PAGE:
UCL News


Heavy rains replenish groundwater supplies in Africa

13 November 2012

Intensive rainfall in East Africa can result in widespread flooding but may have a silver lining in the form of replenishing vital groundwater supplies.

East African herdsmen wait for rain, photo courtesy of Irina Fuhrmann/Oxfam on Flickr

New research by Dr Richard Taylor (UCL Geography) and colleagues from Sussex University, the Tanzanian government and British Geological Survey in semi-arid Tanzania has found that very heavy rainfall that accompanies the El Niño phenomenon is vital for recharging underground aquifers in the region.

In central Tanzania, there is near total dependence upon groundwater resources for public water supplies. The team's findings, published in the latest edition of Nature Climate Change, show that groundwater resources are replenished, on average, just twice each decade. Although pumping of groundwater from wells depletes the aquifer outside of these events, replenishment from periods of extreme rainfall is so far sufficient to sustain intensive groundwater use.

This research, supported by the Department for International Development (DFID), builds on work by members of this team published earlier this year that revealed that freshwater stored in subsurface aquifers greatly exceeds that which is found at the surface in lakes and rivers. However, a key uncertainty was replenishment rates. These new findings have begun to provide an answer.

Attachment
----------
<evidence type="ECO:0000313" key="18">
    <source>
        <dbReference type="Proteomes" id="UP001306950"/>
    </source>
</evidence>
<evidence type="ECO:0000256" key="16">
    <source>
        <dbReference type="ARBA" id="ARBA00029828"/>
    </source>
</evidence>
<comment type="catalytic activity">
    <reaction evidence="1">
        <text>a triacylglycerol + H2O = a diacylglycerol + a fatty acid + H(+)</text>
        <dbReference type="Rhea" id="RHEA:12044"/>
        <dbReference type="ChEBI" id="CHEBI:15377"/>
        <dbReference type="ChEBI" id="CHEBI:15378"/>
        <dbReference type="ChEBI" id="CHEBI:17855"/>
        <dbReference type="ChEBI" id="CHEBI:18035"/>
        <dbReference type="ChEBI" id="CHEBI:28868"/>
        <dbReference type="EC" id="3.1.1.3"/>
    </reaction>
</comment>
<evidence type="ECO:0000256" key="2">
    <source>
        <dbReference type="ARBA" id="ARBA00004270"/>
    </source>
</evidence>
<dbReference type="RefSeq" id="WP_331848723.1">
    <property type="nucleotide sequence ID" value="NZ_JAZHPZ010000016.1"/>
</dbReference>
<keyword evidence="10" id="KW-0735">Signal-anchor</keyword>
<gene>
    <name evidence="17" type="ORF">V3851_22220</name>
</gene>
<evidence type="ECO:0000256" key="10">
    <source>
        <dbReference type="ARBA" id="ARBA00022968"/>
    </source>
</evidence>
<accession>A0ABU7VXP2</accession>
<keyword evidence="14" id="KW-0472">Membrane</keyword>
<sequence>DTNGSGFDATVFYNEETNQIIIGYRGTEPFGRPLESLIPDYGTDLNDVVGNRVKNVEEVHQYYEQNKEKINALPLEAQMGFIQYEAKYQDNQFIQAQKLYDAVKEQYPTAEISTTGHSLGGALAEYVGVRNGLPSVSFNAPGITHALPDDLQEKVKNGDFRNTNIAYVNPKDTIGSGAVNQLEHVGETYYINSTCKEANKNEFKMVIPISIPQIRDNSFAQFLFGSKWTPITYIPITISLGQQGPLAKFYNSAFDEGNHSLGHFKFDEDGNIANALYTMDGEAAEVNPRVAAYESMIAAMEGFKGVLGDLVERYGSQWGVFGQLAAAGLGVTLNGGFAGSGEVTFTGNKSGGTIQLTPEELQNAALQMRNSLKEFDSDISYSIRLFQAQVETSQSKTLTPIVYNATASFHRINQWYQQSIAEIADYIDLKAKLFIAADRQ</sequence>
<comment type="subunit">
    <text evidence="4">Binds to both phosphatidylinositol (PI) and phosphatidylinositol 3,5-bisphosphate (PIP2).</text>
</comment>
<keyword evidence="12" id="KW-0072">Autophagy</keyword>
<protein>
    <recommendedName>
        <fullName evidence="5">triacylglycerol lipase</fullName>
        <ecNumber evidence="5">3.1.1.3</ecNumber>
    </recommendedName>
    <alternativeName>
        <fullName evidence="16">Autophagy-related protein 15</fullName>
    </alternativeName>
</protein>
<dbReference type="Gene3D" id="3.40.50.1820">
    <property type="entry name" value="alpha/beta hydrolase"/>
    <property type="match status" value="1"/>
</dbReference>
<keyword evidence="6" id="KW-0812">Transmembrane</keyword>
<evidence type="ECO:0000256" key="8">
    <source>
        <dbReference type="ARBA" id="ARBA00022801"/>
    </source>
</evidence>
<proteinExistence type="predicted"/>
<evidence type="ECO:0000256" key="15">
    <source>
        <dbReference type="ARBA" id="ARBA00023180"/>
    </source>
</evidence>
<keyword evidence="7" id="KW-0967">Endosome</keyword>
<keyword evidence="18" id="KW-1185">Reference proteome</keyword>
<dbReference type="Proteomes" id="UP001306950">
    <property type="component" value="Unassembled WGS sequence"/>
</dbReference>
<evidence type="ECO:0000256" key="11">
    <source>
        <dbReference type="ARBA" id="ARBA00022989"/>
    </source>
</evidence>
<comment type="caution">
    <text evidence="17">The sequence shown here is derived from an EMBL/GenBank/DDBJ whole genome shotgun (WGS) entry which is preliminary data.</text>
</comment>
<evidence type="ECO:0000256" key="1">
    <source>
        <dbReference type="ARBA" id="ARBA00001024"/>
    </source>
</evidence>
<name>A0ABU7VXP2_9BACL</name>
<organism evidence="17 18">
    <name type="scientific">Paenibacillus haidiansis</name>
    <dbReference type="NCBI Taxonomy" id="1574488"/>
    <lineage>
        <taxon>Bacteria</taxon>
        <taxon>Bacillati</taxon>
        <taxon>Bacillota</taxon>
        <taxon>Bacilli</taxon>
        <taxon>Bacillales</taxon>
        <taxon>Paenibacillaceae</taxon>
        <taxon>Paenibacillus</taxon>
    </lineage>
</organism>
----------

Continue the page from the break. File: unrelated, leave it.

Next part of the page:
"East and southern Africa experiences the most variable rainfall and river flow on the planet. Reliable, safe sources of freshwater found underground are consequently of critical importance," said Dr Taylor. "Variability in rainfall is projected to increase in the future - threatening food production and increasing the risk of flooding yet the long-term historical record from Tanzania that we've compiled indicates that this more variable rainfall favours replenishment of groundwater resources."

He added that more work is required to define how and where heavier rains replenish groundwater but said that communities and their farmers may be able to adapt to climate variability and change by exploiting these reservoirs and promoting rainwater harvesting schemes that enhance the capture and storage of heavy rainfalls.


Media contact: Ed Nash

Photo caption: East African herdsmen wait for rain, courtesy of Irina Fuhrmann/Oxfam on Flickr